4. This fight will never end.

  15. Any constitutional “scholar” who writes of Roe v. Wade like it issued, sua sponte, from the machinations of an activist Supreme Court, is not to be taken seriously.

    Roe is the culmination of freedom- and privacy-promoting interpretations of our Constitution that protect our rights to some of the most intimate aspects of our bodily autonomy. The Courtt will not be able to overrule Roe without calling that line of jurisprudence into question. As, I suspect, our Snead likely intuits, teaching as he does at a conservative, Catholic law school. That a reversal of Roe may lead to undermining contraception, IVF, and same-sex marriage is just part of the plan.

    And then we have Josh, over here, with his usual unprincipled apologia, and the peanut gallery with its typical insanity.

    1. “That a reversal of Roe may lead to undermining contraception, IVF, and same-sex marriage is just part of the plan.”

      How can you overrule Griswold unless some state bans contraception? Since there’s a widespread consensus that artificial contraception is totally awesome, how do you envision such a ban being passed?

      IVF as a substitute for adoption seems foolish, and wrong given the destruction of “excess” embryos. It’s not even a case of “my body my choice,” more “my laboratory, my choice.”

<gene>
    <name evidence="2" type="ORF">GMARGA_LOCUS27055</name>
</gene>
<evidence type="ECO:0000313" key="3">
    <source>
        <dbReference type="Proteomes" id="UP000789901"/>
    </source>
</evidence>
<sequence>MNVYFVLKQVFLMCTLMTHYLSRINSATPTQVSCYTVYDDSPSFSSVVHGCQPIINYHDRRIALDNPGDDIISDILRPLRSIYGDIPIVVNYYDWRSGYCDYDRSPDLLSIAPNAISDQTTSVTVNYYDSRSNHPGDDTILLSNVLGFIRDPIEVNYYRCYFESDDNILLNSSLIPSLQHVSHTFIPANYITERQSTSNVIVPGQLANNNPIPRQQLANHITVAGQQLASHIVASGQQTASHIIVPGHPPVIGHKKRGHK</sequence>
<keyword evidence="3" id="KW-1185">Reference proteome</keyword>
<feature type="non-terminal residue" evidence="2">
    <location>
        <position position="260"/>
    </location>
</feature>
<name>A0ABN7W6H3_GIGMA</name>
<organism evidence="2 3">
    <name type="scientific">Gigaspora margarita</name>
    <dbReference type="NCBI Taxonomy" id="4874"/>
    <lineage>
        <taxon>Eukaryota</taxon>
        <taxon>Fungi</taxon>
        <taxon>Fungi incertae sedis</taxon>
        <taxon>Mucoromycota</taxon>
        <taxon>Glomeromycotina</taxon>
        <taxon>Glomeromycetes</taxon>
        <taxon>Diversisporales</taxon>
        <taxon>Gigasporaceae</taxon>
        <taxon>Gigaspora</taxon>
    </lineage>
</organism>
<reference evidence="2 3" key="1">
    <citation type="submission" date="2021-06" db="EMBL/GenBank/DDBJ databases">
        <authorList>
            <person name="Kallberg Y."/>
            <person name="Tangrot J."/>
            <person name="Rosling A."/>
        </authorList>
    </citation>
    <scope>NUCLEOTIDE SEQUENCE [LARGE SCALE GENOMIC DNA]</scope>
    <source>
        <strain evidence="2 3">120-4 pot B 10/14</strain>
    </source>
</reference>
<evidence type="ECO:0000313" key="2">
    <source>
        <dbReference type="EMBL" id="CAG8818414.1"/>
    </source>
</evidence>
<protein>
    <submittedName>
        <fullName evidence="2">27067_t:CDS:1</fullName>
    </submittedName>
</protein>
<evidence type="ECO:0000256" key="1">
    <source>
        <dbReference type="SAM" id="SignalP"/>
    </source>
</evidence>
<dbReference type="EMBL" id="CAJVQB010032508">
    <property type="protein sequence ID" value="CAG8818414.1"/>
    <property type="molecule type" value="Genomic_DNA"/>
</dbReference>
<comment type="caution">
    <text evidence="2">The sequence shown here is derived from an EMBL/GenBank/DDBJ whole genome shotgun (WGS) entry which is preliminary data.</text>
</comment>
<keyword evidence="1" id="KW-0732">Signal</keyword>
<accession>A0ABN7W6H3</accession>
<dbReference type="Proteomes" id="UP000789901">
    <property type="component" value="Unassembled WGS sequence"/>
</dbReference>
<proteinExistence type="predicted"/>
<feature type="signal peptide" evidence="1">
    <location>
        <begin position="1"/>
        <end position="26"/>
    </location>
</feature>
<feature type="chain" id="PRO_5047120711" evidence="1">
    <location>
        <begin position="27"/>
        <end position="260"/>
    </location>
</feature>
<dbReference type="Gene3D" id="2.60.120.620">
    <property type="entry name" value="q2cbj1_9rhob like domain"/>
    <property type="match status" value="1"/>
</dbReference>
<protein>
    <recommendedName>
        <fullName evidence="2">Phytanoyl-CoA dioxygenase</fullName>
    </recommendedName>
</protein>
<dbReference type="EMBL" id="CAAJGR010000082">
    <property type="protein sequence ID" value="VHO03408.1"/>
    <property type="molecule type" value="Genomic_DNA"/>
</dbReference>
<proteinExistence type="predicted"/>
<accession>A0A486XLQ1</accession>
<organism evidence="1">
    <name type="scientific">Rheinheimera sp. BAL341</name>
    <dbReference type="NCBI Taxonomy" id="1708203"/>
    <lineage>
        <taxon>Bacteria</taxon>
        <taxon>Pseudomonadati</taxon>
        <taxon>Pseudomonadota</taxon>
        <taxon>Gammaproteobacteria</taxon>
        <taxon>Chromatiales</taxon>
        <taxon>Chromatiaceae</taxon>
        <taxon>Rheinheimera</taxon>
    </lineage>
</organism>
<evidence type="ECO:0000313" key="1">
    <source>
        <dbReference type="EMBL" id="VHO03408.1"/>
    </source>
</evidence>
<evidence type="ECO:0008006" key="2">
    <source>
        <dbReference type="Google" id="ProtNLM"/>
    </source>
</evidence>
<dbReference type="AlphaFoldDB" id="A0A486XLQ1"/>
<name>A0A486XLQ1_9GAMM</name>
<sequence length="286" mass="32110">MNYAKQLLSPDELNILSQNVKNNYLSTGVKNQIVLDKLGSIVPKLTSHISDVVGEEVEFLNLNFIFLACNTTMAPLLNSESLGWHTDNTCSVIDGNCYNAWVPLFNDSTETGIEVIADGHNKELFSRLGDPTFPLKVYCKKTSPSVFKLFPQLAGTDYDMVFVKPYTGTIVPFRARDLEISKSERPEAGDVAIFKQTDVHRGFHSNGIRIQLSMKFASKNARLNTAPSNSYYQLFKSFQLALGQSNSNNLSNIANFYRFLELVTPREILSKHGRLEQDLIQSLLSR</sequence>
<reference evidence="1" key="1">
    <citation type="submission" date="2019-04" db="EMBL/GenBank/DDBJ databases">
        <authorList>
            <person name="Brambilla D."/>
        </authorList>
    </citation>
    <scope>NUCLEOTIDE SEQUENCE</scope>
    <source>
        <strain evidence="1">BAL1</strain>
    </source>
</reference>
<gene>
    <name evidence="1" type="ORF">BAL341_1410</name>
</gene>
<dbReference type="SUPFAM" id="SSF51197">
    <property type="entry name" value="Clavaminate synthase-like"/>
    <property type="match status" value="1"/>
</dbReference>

Same-sex “marriage” used to be controversial, and hopefully it will become so again. The PC crowd is so powerful that I’m cynical about reversing their handiwork, but there’s still a possibility that they’ve overplayed their hand by legally harassing wedding planners, florists, cake-makers, etc. If same-sex marriage means doing the two-minute hate against these unoffending, sympathetic people, maybe the normies will figure that the old slogan of “how does my marriage affect you” was just a ruse – it seems that same-sex unions is one of these things where “you will be made to care.”

      1. ” Same-sex “marriage” used to be controversial, and hopefully it will become so again. ”

        After that, what’s next on the conservative wish list?

        Interracial marriage?

        State-conducted prayer in schools?

        Desegregated schools?

        Criminalization of homosexuality?

        The teaching of evolution in science classes?

        Contraception?

        Racially restrictive covenants?